Up to December 23rd, I spent;£178.69 on kindle ebooks.£395.02 on physical books£32.47 on Audiobooks£95.88 on my kindle unlimited subscription£95.88 on my Audible subscriptionThis brings me to a grand total of £797.94(Which XE.com tells me is around $1100 USD)
Friday, 22 January 2021
It's no secret that I buy a lot of books. Most of them are ebooks and I tend to buy them when they're on sale. In a normal year, I probably add acquire more than double the number of books than I actually read but it doesn't deter me. However, it really should... So, I decided to do something a little masochistic and I tallied up how much I spent on books last year.
I genuinely have no idea whether this is "good" or "bad" when compared to other book lovers, nor do I know whether it's possible to quantify such things for everybody's circumstances and preferences are different, but what I do know is that - excluding Kindle Unlimited reads and ARCs - I added 290 books to my shelves in 2020 which averages out at around £2.75 a book and I don't think that's too bad... Except, I read 133 books last year and 30 of them were KU. More than 20 were ARCs. About 30 were books I already had on my shelves/kindle before any 2020 buying... Yeah, do that math. I added 290 books and read about a sixth of them in the year they were purchased.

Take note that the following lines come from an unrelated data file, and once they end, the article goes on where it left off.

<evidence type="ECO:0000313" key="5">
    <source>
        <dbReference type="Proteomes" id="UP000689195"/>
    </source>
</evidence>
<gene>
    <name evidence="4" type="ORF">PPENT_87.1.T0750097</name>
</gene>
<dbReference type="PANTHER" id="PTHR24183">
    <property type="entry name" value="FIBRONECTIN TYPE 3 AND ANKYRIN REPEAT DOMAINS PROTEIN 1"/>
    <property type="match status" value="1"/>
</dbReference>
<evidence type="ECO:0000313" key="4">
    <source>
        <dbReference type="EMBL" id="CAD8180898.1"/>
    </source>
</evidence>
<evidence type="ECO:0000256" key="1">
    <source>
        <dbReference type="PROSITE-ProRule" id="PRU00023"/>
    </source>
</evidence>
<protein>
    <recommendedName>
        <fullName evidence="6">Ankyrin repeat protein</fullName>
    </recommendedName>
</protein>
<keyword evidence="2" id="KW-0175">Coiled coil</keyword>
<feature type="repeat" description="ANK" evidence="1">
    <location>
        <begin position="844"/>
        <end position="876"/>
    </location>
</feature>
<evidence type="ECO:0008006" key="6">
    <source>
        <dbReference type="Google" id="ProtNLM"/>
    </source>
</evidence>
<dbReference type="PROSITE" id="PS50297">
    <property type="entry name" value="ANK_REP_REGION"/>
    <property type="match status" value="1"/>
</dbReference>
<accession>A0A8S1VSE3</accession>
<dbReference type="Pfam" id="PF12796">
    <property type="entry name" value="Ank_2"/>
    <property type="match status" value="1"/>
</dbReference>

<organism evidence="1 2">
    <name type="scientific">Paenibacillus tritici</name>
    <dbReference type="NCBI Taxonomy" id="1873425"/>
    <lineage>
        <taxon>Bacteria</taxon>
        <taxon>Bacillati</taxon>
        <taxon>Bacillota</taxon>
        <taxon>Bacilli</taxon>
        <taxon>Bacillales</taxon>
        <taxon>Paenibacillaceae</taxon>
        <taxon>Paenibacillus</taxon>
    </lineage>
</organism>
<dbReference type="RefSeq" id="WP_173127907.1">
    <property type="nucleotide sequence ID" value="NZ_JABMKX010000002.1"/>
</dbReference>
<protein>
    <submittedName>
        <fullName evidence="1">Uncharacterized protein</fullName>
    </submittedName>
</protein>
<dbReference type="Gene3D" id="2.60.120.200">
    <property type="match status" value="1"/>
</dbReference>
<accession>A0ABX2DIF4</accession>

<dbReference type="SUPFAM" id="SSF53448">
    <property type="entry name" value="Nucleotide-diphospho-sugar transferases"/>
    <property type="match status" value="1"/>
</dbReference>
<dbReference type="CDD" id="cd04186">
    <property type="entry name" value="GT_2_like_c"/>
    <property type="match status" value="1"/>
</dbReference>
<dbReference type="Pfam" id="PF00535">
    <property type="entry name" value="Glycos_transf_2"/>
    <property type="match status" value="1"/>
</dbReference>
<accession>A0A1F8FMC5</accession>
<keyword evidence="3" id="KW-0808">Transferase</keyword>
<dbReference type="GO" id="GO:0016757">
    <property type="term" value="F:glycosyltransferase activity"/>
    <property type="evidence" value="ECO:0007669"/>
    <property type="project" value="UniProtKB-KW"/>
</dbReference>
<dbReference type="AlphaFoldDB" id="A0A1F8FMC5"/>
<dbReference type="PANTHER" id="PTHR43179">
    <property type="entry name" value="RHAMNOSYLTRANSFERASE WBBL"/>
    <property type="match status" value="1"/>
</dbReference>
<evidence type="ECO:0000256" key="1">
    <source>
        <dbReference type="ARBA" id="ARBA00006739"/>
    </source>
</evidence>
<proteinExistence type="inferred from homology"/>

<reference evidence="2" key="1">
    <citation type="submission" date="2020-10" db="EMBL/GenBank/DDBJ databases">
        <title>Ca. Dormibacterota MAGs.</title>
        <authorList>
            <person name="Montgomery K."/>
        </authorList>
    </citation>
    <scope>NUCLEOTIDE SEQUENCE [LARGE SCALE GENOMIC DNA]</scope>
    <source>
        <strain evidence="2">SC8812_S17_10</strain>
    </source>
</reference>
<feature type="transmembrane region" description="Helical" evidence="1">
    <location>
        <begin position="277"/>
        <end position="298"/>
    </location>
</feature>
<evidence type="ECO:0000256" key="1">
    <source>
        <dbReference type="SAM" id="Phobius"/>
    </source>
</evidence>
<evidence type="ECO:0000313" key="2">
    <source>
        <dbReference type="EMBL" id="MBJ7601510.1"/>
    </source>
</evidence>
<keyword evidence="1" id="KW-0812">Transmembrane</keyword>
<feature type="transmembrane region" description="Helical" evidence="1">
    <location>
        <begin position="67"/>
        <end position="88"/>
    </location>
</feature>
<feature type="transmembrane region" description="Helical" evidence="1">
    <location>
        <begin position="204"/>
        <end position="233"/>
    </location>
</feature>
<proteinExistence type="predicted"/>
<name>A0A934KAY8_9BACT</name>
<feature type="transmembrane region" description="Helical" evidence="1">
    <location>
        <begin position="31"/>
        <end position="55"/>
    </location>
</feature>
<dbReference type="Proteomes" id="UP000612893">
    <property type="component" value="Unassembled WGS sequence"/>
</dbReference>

This means, no matter how good the deals, I spent a load of cash I really didn't need to... Spending close to £800 on books over the course of the year wasn't something that stung my bank as it was spread out... A little bit here and a little bit there, but it's totally wasteful. I have no idea how many of those books I'll ever read especially when I keep adding to the pile so I have to institute some controls.
This year, I'm bringing in a book budget!
I'm keeping my Kindle Unlimited and Audiobook subscriptions (~£190 for the year) and I'm imposing a £100 cap on all other book purchases backdated to December 26th.
The very idea freaks me out and makes me want to search for loopholes but I'm not giving myself wiggle room, guys. On top of the budget, I'm instigating the rule that I need to read more books than I acquire in a year!
That way, I can't gorge on freebies or go on an ARC rampage.
It's time to hold myself to account and that's why I'm sharing this... Accountability.